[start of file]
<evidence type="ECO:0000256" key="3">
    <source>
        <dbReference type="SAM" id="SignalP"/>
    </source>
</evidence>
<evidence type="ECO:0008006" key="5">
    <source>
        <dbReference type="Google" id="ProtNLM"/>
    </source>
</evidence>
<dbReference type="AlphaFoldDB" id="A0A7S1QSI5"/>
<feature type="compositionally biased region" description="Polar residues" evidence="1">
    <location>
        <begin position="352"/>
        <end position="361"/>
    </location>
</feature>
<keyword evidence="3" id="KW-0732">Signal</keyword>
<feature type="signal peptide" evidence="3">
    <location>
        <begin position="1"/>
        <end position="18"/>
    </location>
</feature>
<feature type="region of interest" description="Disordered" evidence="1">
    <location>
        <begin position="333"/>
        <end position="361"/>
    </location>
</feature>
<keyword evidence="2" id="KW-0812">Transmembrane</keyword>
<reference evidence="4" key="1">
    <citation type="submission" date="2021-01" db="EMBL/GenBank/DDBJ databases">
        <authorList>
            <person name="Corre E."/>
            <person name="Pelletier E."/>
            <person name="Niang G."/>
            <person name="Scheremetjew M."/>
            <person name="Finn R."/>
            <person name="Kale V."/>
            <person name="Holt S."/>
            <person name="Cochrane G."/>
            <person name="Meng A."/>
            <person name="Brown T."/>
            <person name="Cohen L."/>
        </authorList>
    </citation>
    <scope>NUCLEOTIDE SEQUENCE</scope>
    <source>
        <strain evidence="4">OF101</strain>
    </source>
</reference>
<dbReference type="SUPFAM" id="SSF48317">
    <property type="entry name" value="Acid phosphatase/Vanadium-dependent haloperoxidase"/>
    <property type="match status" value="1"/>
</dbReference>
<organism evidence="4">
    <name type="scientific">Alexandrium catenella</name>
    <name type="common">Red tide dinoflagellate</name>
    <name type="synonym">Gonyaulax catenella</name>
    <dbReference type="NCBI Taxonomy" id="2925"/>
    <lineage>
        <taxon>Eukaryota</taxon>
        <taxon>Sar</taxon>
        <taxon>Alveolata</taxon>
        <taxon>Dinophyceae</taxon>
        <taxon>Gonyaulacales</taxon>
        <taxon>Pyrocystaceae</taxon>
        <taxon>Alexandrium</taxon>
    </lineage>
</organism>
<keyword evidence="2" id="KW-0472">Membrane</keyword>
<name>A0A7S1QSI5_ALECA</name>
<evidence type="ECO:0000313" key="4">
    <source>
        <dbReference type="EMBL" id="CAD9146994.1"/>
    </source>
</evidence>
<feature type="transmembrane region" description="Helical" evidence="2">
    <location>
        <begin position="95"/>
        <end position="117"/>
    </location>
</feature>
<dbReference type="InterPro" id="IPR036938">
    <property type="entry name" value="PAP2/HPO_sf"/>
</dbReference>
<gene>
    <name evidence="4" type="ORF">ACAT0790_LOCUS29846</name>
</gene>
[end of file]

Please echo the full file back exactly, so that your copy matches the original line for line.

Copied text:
<evidence type="ECO:0000256" key="3">
    <source>
        <dbReference type="SAM" id="SignalP"/>
    </source>
</evidence>
<evidence type="ECO:0008006" key="5">
    <source>
        <dbReference type="Google" id="ProtNLM"/>
    </source>
</evidence>
<dbReference type="AlphaFoldDB" id="A0A7S1QSI5"/>
<feature type="compositionally biased region" description="Polar residues" evidence="1">
    <location>
        <begin position="352"/>
        <end position="361"/>
    </location>
</feature>
<keyword evidence="3" id="KW-0732">Signal</keyword>
<feature type="signal peptide" evidence="3">
    <location>
        <begin position="1"/>
        <end position="18"/>
    </location>
</feature>
<feature type="region of interest" description="Disordered" evidence="1">
    <location>
        <begin position="333"/>
        <end position="361"/>
    </location>
</feature>
<keyword evidence="2" id="KW-0812">Transmembrane</keyword>
<reference evidence="4" key="1">
    <citation type="submission" date="2021-01" db="EMBL/GenBank/DDBJ databases">
        <authorList>
            <person name="Corre E."/>
            <person name="Pelletier E."/>
            <person name="Niang G."/>
            <person name="Scheremetjew M."/>
            <person name="Finn R."/>
            <person name="Kale V."/>
            <person name="Holt S."/>
            <person name="Cochrane G."/>
            <person name="Meng A."/>
            <person name="Brown T."/>
            <person name="Cohen L."/>
        </authorList>
    </citation>
    <scope>NUCLEOTIDE SEQUENCE</scope>
    <source>
        <strain evidence="4">OF101</strain>
    </source>
</reference>
<dbReference type="SUPFAM" id="SSF48317">
    <property type="entry name" value="Acid phosphatase/Vanadium-dependent haloperoxidase"/>
    <property type="match status" value="1"/>
</dbReference>
<organism evidence="4">
    <name type="scientific">Alexandrium catenella</name>
    <name type="common">Red tide dinoflagellate</name>
    <name type="synonym">Gonyaulax catenella</name>
    <dbReference type="NCBI Taxonomy" id="2925"/>
    <lineage>
        <taxon>Eukaryota</taxon>
        <taxon>Sar</taxon>
        <taxon>Alveolata</taxon>
        <taxon>Dinophyceae</taxon>
        <taxon>Gonyaulacales</taxon>
        <taxon>Pyrocystaceae</taxon>
        <taxon>Alexandrium</taxon>
    </lineage>
</organism>
<keyword evidence="2" id="KW-0472">Membrane</keyword>
<name>A0A7S1QSI5_ALECA</name>
<evidence type="ECO:0000313" key="4">
    <source>
        <dbReference type="EMBL" id="CAD9146994.1"/>
    </source>
</evidence>
<feature type="transmembrane region" description="Helical" evidence="2">
    <location>
        <begin position="95"/>
        <end position="117"/>
    </location>
</feature>
<dbReference type="InterPro" id="IPR036938">
    <property type="entry name" value="PAP2/HPO_sf"/>
</dbReference>
<gene>
    <name evidence="4" type="ORF">ACAT0790_LOCUS29846</name>
</gene>